ALD-101 Adjuvant Therapy of Unrelated Umbilical Cord Blood Transfusion (UCBT) in Patients With Inherited Metabolic Diseases (UCBT-002)
Eligible research subjects will receive an unrelated umbilical cord blood transfusion as a possible cure for their inherited metabolic disease. A portion of cord blood cells (ALD-101) will be separated from the cord blood unit and given approximately 4 hours after the standard cord blood transfusion.
The study will test if the supplemental cells will increase the speed at which normal levels of circulating blood cells are re-established after transplant.
Inherited Metabolic Diseases
Lysosomal Storage Disorders
Peroxisomal Storage Diseases
Inborn Errors of Metabolism
|Study Design:||Intervention Model: Single Group Assignment
Masking: Open Label
Primary Purpose: Treatment
|Official Title:||A Phase III Trial of ALD-101 Adjuvant Therapy of Unrelated Umbilical Cord Blood Transplantation (UCBT) in Patients With Inborn Errors of Metabolism|
- To assess the efficacy of adjuvant therapy of ALD-101 in accelerating platelet engraftment in patients also receiving a standard unrelated UCBT for treatment of inherited metabolic diseases [ Time Frame: 180 Days ]
- To assess the efficacy of ALD-101 in accelerating neutrophil engraftment [ Time Frame: 180 Days ]
- To assess the safety of adjuvant therapy of ALD-101 in infusional toxicity, adverse events, and primary graft failure. [ Time Frame: 180 Days ]
|Study Start Date:||March 2008|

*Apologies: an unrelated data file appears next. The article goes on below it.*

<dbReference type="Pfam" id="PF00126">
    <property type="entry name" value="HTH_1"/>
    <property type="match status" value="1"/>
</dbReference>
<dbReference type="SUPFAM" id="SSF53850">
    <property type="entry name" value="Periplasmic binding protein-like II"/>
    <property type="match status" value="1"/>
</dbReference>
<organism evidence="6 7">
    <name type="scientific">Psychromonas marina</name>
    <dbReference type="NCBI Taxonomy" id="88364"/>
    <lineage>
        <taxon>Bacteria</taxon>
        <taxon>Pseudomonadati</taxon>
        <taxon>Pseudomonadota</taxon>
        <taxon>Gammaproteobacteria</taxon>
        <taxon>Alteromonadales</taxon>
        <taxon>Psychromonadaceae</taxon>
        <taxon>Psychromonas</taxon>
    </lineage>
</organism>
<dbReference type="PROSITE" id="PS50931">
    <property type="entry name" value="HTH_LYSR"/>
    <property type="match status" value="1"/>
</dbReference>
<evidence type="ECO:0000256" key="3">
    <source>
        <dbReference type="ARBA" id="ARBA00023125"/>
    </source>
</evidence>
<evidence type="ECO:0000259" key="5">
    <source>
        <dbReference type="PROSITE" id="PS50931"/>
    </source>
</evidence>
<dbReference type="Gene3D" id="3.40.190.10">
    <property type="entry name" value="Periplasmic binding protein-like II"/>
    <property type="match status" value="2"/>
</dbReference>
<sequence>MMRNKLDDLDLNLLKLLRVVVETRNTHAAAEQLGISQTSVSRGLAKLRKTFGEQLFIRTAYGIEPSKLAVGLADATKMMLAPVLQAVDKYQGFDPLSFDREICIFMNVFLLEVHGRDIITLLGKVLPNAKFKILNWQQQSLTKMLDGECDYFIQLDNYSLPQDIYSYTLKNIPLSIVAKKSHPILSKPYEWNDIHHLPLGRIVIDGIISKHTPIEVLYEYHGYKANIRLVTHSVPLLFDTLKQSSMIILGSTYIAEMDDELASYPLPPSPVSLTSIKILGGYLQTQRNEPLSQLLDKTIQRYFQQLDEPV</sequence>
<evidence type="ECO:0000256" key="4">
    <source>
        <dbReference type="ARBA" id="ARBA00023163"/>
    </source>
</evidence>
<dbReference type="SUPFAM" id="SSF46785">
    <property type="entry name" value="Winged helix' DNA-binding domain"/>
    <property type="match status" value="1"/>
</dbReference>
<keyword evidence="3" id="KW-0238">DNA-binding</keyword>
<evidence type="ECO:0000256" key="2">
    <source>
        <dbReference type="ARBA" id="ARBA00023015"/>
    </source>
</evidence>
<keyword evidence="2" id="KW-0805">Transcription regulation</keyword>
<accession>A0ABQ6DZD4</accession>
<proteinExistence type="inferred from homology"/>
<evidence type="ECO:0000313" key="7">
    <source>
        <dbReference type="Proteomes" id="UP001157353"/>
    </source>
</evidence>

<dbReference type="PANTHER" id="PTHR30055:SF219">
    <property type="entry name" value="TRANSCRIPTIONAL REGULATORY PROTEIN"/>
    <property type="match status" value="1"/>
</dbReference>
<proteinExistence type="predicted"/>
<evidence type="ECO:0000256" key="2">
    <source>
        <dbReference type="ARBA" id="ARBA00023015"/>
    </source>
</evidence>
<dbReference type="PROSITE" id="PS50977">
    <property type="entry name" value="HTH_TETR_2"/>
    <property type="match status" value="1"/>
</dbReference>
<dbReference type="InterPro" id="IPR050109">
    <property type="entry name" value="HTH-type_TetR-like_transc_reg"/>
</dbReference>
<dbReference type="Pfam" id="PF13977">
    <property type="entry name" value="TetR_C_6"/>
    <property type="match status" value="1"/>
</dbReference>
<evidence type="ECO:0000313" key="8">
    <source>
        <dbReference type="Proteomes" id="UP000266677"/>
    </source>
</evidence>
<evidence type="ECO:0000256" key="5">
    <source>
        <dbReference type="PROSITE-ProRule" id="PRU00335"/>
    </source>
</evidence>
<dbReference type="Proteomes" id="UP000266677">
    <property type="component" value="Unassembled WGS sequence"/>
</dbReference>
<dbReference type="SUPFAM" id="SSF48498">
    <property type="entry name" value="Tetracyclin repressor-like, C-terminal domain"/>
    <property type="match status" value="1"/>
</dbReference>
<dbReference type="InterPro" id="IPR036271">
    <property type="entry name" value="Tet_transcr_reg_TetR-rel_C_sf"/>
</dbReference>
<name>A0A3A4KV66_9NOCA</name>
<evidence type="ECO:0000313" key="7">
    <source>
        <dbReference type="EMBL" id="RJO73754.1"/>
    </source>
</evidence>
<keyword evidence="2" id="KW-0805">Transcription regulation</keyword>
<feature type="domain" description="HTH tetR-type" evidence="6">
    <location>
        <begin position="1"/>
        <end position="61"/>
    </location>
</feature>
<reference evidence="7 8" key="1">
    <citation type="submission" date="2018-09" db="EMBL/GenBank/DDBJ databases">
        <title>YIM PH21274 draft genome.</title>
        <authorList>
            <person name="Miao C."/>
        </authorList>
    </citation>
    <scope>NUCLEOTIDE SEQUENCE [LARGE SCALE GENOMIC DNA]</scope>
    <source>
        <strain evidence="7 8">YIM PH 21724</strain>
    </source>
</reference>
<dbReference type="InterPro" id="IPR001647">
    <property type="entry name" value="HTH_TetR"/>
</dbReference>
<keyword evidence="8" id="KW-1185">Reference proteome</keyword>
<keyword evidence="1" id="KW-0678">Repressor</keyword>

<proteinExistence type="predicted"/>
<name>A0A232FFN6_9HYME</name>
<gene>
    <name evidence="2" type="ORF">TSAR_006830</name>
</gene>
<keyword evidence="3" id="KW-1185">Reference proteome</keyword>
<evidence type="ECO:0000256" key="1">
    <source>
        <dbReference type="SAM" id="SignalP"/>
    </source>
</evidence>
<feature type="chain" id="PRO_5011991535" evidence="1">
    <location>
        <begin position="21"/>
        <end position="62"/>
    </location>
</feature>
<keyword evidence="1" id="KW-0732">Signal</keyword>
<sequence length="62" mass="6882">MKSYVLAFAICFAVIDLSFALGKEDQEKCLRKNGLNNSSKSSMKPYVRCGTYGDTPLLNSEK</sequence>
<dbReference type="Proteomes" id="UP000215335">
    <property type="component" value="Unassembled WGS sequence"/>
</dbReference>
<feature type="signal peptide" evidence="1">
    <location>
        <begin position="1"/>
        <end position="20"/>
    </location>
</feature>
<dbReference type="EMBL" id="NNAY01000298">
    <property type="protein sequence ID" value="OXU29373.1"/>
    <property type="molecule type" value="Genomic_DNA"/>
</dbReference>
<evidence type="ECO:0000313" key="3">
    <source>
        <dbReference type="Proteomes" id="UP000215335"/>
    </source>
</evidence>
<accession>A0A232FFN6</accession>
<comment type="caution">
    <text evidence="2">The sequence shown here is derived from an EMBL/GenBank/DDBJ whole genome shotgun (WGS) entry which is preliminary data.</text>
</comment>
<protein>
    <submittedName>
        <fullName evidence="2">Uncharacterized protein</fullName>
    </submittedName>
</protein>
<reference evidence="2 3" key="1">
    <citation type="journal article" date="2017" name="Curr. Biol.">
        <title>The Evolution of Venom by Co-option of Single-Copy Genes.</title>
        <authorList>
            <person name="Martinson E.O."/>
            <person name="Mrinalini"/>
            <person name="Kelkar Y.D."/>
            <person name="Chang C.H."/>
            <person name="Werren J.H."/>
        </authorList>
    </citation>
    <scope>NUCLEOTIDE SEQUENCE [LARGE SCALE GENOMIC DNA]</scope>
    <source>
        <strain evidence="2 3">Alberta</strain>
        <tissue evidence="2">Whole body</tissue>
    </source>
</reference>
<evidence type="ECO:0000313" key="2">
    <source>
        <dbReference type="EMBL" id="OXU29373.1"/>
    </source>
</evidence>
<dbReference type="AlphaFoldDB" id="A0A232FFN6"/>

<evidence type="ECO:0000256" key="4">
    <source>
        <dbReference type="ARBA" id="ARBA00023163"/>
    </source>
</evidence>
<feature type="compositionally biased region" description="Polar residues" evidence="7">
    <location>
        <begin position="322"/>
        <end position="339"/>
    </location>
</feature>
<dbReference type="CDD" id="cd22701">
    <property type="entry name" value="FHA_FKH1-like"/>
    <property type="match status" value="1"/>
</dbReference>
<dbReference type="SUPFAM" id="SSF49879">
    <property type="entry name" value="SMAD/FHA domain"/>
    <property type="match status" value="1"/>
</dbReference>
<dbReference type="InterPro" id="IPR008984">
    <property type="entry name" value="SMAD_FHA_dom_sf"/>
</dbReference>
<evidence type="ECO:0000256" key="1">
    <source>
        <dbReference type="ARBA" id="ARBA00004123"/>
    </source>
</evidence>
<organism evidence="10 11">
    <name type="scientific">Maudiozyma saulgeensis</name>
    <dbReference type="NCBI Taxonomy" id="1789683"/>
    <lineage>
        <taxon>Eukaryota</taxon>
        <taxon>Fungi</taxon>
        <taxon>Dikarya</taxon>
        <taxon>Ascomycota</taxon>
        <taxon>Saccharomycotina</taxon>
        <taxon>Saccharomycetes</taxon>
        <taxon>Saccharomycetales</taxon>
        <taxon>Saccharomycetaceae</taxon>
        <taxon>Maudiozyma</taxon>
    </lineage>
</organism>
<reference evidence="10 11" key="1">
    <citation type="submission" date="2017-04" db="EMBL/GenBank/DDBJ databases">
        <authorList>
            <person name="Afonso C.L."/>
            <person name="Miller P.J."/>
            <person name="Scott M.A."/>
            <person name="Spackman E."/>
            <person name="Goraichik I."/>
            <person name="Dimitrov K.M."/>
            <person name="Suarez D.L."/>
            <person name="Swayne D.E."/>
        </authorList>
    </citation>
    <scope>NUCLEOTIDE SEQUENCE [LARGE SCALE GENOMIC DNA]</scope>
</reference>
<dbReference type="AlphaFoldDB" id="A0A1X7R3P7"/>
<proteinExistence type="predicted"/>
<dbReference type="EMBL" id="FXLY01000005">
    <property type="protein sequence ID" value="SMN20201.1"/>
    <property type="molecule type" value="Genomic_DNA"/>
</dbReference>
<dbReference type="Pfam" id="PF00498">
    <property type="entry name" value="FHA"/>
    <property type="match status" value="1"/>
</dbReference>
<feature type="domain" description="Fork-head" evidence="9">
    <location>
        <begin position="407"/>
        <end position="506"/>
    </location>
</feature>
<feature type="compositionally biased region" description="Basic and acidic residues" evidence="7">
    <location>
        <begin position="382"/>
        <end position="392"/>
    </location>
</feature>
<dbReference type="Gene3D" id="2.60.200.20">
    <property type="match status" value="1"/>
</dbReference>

|Study Completion Date:||November 2011|
|Primary Completion Date:||July 2011 (Final data collection date for primary outcome measure)|
A subpopulation of cord blood cells composed of cells that express a high level of the intracellular enzyme aldehyde dehydrogenase (ALDH).
Subjects will be hospitalized and undergo high doses of chemotherapy which will destroy the child's normal cells including their bone marrow (which forms blood cells) in order to prepare their body for the umbilical cord blood transplant. The cord blood transplant is intended to rescue your child's bone marrow from the bad effects of the procedure. The child will receive 80% of a standard cord blood transplant followed by 20% supplemental stem cell called ALD-101.
The study will evaluate if these cells (ALD-101) will repopulate the bone marrow more rapidly after transplant. This would shorten the period of time that the transplanted subject would be at risk for infection and bleeding and would also decrease the number of red blood cell and platelet transfusions needed.
ALD-101 has been used as a supplement to cord blood transplant in twenty-eight children with genetic diseases and malignancy in one previous clinical study that is on-going.
The main purpose of this research study is to test whether a portion of cord blood cells that have been separated from a cord blood unit (ALD-101) will increase the speed at which normal levels of circulating blood cells are re-established after transplant. This is the experimental part of this study. ALD-101 is also being tested to see if it is safe.
Please refer to this study by its ClinicalTrials.gov identifier: NCT00654433
|United States, California|
|Mattel Children's Hospital at UCLA|
|Los Angeles, California, United States, 90095|
|United States, New York|
|Mt. Sinai Medical Center|
|New York, New York, United States, 27705|
|United States, North Carolina|
|Durham, North Carolina, United States, 27705|
|Study Director:||James Hinson, MD||Aldagen|
|Principal Investigator:||Joanne Kurtzberg, MD||Duke University|